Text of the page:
Your browser is no longer supported

For the best possible experience using our website we recommend you upgrade to a newer version or another browser.

Your browser appears to have cookies disabled. For the best experience of this website, please enable cookies in your browser

We'll assume we have your consent to use cookies, for example so you won't need to log in each time you visit our site.
Learn more

Together in electric dreams

Names & Faces - After spending the majority of his working life as a power engineering contractor, Mott MacDonald operations director Richard Stone is going back to his roots.

Mott MacDonald transmission and distribution operations director Richard Stone was last week celebrating a double win for his team, which was part of two successful consortiums bidding for contracts to upgrade the National Grid.

The consultant was part of the Amec-led joint venture, along with Babcock International, that was named as the preferred bidder for the £550M job of upgrading half of the National Grid cables and overhead power lines in England.

It also won, in alliance with Skanska and Arreva, the £180M job of improving substations in the South East.

When the contracts begin in April 2007, both teams of contractors and consultants will be based in an office together, with National Grid preferring to term each job as an 'alliance', rather than a traditional contract.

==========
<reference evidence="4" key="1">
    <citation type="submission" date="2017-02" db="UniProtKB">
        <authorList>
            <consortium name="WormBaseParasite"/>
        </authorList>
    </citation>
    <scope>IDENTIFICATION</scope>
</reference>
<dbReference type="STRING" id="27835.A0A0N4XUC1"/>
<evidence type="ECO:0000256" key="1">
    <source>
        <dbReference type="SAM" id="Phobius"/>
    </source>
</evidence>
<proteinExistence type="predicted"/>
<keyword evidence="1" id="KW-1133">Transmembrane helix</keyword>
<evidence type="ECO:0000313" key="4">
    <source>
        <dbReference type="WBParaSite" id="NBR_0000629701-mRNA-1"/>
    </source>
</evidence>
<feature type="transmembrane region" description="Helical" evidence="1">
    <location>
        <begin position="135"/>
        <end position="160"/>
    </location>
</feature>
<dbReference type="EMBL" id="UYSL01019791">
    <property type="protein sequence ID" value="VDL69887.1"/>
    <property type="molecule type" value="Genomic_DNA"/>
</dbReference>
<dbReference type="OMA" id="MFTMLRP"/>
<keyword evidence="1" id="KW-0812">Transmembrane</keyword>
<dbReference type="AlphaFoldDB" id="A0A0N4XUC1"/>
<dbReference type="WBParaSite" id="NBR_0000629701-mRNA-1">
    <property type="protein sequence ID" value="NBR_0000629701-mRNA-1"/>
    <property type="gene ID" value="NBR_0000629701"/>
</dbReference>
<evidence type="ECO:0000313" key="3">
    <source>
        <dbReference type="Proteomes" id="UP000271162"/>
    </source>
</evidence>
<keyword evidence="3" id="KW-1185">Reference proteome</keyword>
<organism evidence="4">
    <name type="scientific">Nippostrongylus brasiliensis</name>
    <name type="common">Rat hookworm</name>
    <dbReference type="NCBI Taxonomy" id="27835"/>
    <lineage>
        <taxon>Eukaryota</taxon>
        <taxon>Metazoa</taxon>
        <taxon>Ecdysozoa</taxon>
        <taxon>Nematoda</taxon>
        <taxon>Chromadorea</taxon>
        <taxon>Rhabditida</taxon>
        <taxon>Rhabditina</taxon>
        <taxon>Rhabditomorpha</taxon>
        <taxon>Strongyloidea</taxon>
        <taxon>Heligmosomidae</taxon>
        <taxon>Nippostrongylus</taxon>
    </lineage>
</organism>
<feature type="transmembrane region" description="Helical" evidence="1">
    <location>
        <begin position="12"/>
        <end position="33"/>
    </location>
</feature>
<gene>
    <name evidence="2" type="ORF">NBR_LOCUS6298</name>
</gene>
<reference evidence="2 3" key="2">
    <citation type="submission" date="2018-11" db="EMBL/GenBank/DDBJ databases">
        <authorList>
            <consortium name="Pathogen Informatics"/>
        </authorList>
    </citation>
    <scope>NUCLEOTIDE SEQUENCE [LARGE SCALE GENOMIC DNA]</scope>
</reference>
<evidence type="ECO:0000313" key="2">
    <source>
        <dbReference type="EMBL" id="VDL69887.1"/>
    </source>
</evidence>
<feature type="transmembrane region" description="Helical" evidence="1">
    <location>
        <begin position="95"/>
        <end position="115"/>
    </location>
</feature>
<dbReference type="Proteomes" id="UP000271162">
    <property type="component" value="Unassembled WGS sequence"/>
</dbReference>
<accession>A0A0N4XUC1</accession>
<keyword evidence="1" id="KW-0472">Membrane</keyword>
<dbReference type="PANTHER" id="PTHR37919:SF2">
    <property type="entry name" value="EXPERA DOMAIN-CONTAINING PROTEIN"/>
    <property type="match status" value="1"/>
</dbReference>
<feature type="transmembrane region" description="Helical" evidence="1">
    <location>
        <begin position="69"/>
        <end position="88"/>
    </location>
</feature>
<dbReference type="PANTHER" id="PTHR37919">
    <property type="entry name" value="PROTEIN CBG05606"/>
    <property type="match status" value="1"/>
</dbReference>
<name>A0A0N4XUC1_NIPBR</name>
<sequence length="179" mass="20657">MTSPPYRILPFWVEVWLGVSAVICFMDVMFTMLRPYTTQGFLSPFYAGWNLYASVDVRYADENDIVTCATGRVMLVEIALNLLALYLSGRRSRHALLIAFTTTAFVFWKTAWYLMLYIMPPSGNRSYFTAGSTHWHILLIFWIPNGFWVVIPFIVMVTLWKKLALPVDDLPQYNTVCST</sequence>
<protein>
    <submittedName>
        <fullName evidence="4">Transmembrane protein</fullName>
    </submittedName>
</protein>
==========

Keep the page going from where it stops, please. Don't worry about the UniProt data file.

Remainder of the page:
'With these alliances, we are in uncharted territory for the power industry, ' says Stone, who will be overseeing both jobs. 'It's certainly not business as usual.' Both contracts are based on the NEC 3 Engineering and Construction Contract, and Stone says the most challenging aspect of both projects will be for everyone involved to learn how to work together on a partnering basis, leaving commercial divisions at the door.

However, Stone is ideally placed to take on this task. Prior to joining Mott Macdonald four years ago, Stone had worked almost exclusively for power contractor GEC and its latter incarnation as GEC Alstom.

'I joined Motts due to an inner desire to see the world from a different angle, ' says Stone.

Now, on this project, things have come full circle for Stone and he will be in one integrated team with Arreva, the owner of his previous employers GEC.

Q&A Richard Stone

Career highlight: The most satisfying element of what I do has always been in winning new business. It's always one of those moments where you go 'wow'.

If you weren't an engineer, what would you be? Some sort of professional sportsman. In my younger days I would have wanted to be a cricketer, but I'd now probably go for something more sedate like golf.

If your house was burning down, what would you save? The wife, the kids and then I'd get the car out of the garage and make sure the golf clubs were in the boot.

Source of inspiration: Mike Rees, a Welsh rugby coach at school. I was 100% football before he taught me, but he had a depth of passion for rugby that I found infectious.

It made me realise there was more to things than just technical aspects, be it rugby or engineering.

Have your say

You must sign in to make a comment

Please remember that the submission of any material is governed by our Terms and Conditions and by submitting material you confirm your agreement to these Terms and Conditions. Please note comments made online may also be published in the print edition of New Civil Engineer. Links may be included in your comments but HTML is not permitted.